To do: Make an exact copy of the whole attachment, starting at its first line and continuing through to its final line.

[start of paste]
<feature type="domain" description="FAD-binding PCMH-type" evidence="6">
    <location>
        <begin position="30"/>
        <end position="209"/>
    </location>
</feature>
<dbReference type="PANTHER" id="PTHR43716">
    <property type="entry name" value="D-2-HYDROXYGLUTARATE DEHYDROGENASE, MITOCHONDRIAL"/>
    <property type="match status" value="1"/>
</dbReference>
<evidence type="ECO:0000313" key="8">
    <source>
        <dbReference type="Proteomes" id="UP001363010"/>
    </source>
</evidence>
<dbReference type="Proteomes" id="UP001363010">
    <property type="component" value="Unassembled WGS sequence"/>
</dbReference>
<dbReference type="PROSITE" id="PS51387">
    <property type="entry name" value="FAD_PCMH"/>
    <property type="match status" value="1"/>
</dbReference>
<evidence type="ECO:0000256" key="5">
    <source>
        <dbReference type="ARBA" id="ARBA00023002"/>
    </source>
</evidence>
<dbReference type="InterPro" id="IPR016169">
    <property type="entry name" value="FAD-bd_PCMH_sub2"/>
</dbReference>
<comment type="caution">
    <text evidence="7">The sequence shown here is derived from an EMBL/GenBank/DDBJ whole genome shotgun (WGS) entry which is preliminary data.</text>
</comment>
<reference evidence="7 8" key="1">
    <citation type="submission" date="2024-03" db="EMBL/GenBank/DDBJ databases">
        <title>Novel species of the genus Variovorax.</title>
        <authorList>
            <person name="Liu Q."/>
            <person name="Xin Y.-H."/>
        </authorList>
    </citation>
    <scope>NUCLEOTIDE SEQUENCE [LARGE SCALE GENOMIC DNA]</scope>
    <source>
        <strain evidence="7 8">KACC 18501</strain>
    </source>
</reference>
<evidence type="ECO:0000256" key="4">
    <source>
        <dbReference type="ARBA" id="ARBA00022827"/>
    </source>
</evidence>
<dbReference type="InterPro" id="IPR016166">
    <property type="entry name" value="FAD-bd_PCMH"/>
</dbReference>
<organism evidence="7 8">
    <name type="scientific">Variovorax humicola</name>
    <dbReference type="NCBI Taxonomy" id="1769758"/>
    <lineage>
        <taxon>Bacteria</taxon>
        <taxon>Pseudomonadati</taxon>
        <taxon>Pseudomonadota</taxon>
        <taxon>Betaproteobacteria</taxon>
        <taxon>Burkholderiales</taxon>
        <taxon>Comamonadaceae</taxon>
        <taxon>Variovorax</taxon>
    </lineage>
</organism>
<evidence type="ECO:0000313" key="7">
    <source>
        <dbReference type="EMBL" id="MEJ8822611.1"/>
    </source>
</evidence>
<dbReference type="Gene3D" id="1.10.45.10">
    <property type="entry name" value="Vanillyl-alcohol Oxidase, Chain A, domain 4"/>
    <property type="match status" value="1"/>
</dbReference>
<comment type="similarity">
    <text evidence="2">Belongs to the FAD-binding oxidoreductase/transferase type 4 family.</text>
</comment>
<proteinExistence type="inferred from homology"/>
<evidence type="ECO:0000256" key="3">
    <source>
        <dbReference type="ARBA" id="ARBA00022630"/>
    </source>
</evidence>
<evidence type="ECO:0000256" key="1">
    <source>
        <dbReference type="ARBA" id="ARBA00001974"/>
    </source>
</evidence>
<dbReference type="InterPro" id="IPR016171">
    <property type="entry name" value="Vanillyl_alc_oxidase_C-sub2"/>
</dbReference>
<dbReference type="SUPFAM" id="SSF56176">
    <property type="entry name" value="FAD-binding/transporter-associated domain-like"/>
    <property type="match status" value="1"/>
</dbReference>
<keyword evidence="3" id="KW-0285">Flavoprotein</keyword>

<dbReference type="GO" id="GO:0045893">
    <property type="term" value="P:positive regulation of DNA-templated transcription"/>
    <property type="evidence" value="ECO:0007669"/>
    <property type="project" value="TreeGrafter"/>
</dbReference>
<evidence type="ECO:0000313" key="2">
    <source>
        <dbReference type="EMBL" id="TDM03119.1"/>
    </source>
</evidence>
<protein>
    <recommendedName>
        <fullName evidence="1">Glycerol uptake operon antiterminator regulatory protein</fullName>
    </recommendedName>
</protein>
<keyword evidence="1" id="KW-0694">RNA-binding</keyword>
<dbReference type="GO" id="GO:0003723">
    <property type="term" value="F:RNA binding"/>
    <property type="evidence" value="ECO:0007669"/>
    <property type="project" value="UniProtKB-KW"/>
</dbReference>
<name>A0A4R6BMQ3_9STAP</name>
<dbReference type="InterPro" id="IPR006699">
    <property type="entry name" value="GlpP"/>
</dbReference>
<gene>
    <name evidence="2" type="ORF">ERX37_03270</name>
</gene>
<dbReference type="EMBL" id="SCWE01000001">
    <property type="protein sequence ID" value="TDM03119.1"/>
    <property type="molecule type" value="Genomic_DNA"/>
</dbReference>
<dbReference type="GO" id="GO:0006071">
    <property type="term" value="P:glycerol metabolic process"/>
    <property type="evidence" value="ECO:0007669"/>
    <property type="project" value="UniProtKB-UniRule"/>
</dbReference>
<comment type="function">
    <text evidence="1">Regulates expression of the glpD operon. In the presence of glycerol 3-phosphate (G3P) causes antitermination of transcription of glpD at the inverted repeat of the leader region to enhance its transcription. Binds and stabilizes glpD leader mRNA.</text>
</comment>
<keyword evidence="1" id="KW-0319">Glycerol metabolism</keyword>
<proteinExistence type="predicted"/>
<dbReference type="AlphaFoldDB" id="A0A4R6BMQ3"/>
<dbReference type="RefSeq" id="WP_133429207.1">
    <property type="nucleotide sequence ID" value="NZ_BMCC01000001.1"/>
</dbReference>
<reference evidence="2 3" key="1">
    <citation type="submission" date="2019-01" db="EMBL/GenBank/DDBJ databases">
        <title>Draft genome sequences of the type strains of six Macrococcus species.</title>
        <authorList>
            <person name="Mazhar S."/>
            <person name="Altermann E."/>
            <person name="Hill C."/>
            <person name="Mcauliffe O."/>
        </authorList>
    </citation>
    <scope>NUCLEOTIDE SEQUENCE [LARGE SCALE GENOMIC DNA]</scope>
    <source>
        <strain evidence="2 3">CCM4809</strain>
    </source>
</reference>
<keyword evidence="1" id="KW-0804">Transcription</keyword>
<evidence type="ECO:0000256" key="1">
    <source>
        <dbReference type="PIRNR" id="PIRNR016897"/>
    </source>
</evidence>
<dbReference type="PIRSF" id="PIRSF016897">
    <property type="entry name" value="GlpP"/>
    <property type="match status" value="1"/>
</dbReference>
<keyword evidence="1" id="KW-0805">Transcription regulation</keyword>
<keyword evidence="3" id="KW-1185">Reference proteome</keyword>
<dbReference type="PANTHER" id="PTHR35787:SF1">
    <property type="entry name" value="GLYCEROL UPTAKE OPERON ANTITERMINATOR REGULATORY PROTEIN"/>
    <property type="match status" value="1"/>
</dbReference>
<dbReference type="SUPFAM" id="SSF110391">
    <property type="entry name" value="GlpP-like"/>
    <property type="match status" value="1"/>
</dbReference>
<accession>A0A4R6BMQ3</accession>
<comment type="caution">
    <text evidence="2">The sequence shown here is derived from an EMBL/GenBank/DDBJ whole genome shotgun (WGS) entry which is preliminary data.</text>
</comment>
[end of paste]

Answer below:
<feature type="domain" description="FAD-binding PCMH-type" evidence="6">
    <location>
        <begin position="30"/>
        <end position="209"/>
    </location>
</feature>
<dbReference type="PANTHER" id="PTHR43716">
    <property type="entry name" value="D-2-HYDROXYGLUTARATE DEHYDROGENASE, MITOCHONDRIAL"/>
    <property type="match status" value="1"/>
</dbReference>
<evidence type="ECO:0000313" key="8">
    <source>
        <dbReference type="Proteomes" id="UP001363010"/>
    </source>
</evidence>
<dbReference type="Proteomes" id="UP001363010">
    <property type="component" value="Unassembled WGS sequence"/>
</dbReference>
<dbReference type="PROSITE" id="PS51387">
    <property type="entry name" value="FAD_PCMH"/>
    <property type="match status" value="1"/>
</dbReference>
<evidence type="ECO:0000256" key="5">
    <source>
        <dbReference type="ARBA" id="ARBA00023002"/>
    </source>
</evidence>
<dbReference type="InterPro" id="IPR016169">
    <property type="entry name" value="FAD-bd_PCMH_sub2"/>
</dbReference>
<comment type="caution">
    <text evidence="7">The sequence shown here is derived from an EMBL/GenBank/DDBJ whole genome shotgun (WGS) entry which is preliminary data.</text>
</comment>
<reference evidence="7 8" key="1">
    <citation type="submission" date="2024-03" db="EMBL/GenBank/DDBJ databases">
        <title>Novel species of the genus Variovorax.</title>
        <authorList>
            <person name="Liu Q."/>
            <person name="Xin Y.-H."/>
        </authorList>
    </citation>
    <scope>NUCLEOTIDE SEQUENCE [LARGE SCALE GENOMIC DNA]</scope>
    <source>
        <strain evidence="7 8">KACC 18501</strain>
    </source>
</reference>
<evidence type="ECO:0000256" key="4">
    <source>
        <dbReference type="ARBA" id="ARBA00022827"/>
    </source>
</evidence>
<dbReference type="InterPro" id="IPR016166">
    <property type="entry name" value="FAD-bd_PCMH"/>
</dbReference>
<organism evidence="7 8">
    <name type="scientific">Variovorax humicola</name>
    <dbReference type="NCBI Taxonomy" id="1769758"/>
    <lineage>
        <taxon>Bacteria</taxon>
        <taxon>Pseudomonadati</taxon>
        <taxon>Pseudomonadota</taxon>
        <taxon>Betaproteobacteria</taxon>
        <taxon>Burkholderiales</taxon>
        <taxon>Comamonadaceae</taxon>
        <taxon>Variovorax</taxon>
    </lineage>
</organism>
<evidence type="ECO:0000313" key="7">
    <source>
        <dbReference type="EMBL" id="MEJ8822611.1"/>
    </source>
</evidence>
<dbReference type="Gene3D" id="1.10.45.10">
    <property type="entry name" value="Vanillyl-alcohol Oxidase, Chain A, domain 4"/>
    <property type="match status" value="1"/>
</dbReference>
<comment type="similarity">
    <text evidence="2">Belongs to the FAD-binding oxidoreductase/transferase type 4 family.</text>
</comment>
<proteinExistence type="inferred from homology"/>
<evidence type="ECO:0000256" key="3">
    <source>
        <dbReference type="ARBA" id="ARBA00022630"/>
    </source>
</evidence>
<evidence type="ECO:0000256" key="1">
    <source>
        <dbReference type="ARBA" id="ARBA00001974"/>
    </source>
</evidence>
<dbReference type="InterPro" id="IPR016171">
    <property type="entry name" value="Vanillyl_alc_oxidase_C-sub2"/>
</dbReference>
<dbReference type="SUPFAM" id="SSF56176">
    <property type="entry name" value="FAD-binding/transporter-associated domain-like"/>
    <property type="match status" value="1"/>
</dbReference>
<keyword evidence="3" id="KW-0285">Flavoprotein</keyword>

<dbReference type="GO" id="GO:0045893">
    <property type="term" value="P:positive regulation of DNA-templated transcription"/>
    <property type="evidence" value="ECO:0007669"/>
    <property type="project" value="TreeGrafter"/>
</dbReference>
<evidence type="ECO:0000313" key="2">
    <source>
        <dbReference type="EMBL" id="TDM03119.1"/>
    </source>
</evidence>
<protein>
    <recommendedName>
        <fullName evidence="1">Glycerol uptake operon antiterminator regulatory protein</fullName>
    </recommendedName>
</protein>
<keyword evidence="1" id="KW-0694">RNA-binding</keyword>
<dbReference type="GO" id="GO:0003723">
    <property type="term" value="F:RNA binding"/>
    <property type="evidence" value="ECO:0007669"/>
    <property type="project" value="UniProtKB-KW"/>
</dbReference>
<name>A0A4R6BMQ3_9STAP</name>
<dbReference type="InterPro" id="IPR006699">
    <property type="entry name" value="GlpP"/>
</dbReference>
<gene>
    <name evidence="2" type="ORF">ERX37_03270</name>
</gene>
<dbReference type="EMBL" id="SCWE01000001">
    <property type="protein sequence ID" value="TDM03119.1"/>
    <property type="molecule type" value="Genomic_DNA"/>
</dbReference>
<dbReference type="GO" id="GO:0006071">
    <property type="term" value="P:glycerol metabolic process"/>
    <property type="evidence" value="ECO:0007669"/>
    <property type="project" value="UniProtKB-UniRule"/>
</dbReference>
<comment type="function">
    <text evidence="1">Regulates expression of the glpD operon. In the presence of glycerol 3-phosphate (G3P) causes antitermination of transcription of glpD at the inverted repeat of the leader region to enhance its transcription. Binds and stabilizes glpD leader mRNA.</text>
</comment>
<keyword evidence="1" id="KW-0319">Glycerol metabolism</keyword>
<proteinExistence type="predicted"/>
<dbReference type="AlphaFoldDB" id="A0A4R6BMQ3"/>
<dbReference type="RefSeq" id="WP_133429207.1">
    <property type="nucleotide sequence ID" value="NZ_BMCC01000001.1"/>
</dbReference>
<reference evidence="2 3" key="1">
    <citation type="submission" date="2019-01" db="EMBL/GenBank/DDBJ databases">
        <title>Draft genome sequences of the type strains of six Macrococcus species.</title>
        <authorList>
            <person name="Mazhar S."/>
            <person name="Altermann E."/>
            <person name="Hill C."/>
            <person name="Mcauliffe O."/>
        </authorList>
    </citation>
    <scope>NUCLEOTIDE SEQUENCE [LARGE SCALE GENOMIC DNA]</scope>
    <source>
        <strain evidence="2 3">CCM4809</strain>
    </source>
</reference>
<keyword evidence="1" id="KW-0804">Transcription</keyword>
<evidence type="ECO:0000256" key="1">
    <source>
        <dbReference type="PIRNR" id="PIRNR016897"/>
    </source>
</evidence>
<dbReference type="PIRSF" id="PIRSF016897">
    <property type="entry name" value="GlpP"/>
    <property type="match status" value="1"/>
</dbReference>
<keyword evidence="1" id="KW-0805">Transcription regulation</keyword>
<keyword evidence="3" id="KW-1185">Reference proteome</keyword>
<dbReference type="PANTHER" id="PTHR35787:SF1">
    <property type="entry name" value="GLYCEROL UPTAKE OPERON ANTITERMINATOR REGULATORY PROTEIN"/>
    <property type="match status" value="1"/>
</dbReference>
<dbReference type="SUPFAM" id="SSF110391">
    <property type="entry name" value="GlpP-like"/>
    <property type="match status" value="1"/>
</dbReference>
<accession>A0A4R6BMQ3</accession>
<comment type="caution">
    <text evidence="2">The sequence shown here is derived from an EMBL/GenBank/DDBJ whole genome shotgun (WGS) entry which is preliminary data.</text>
</comment>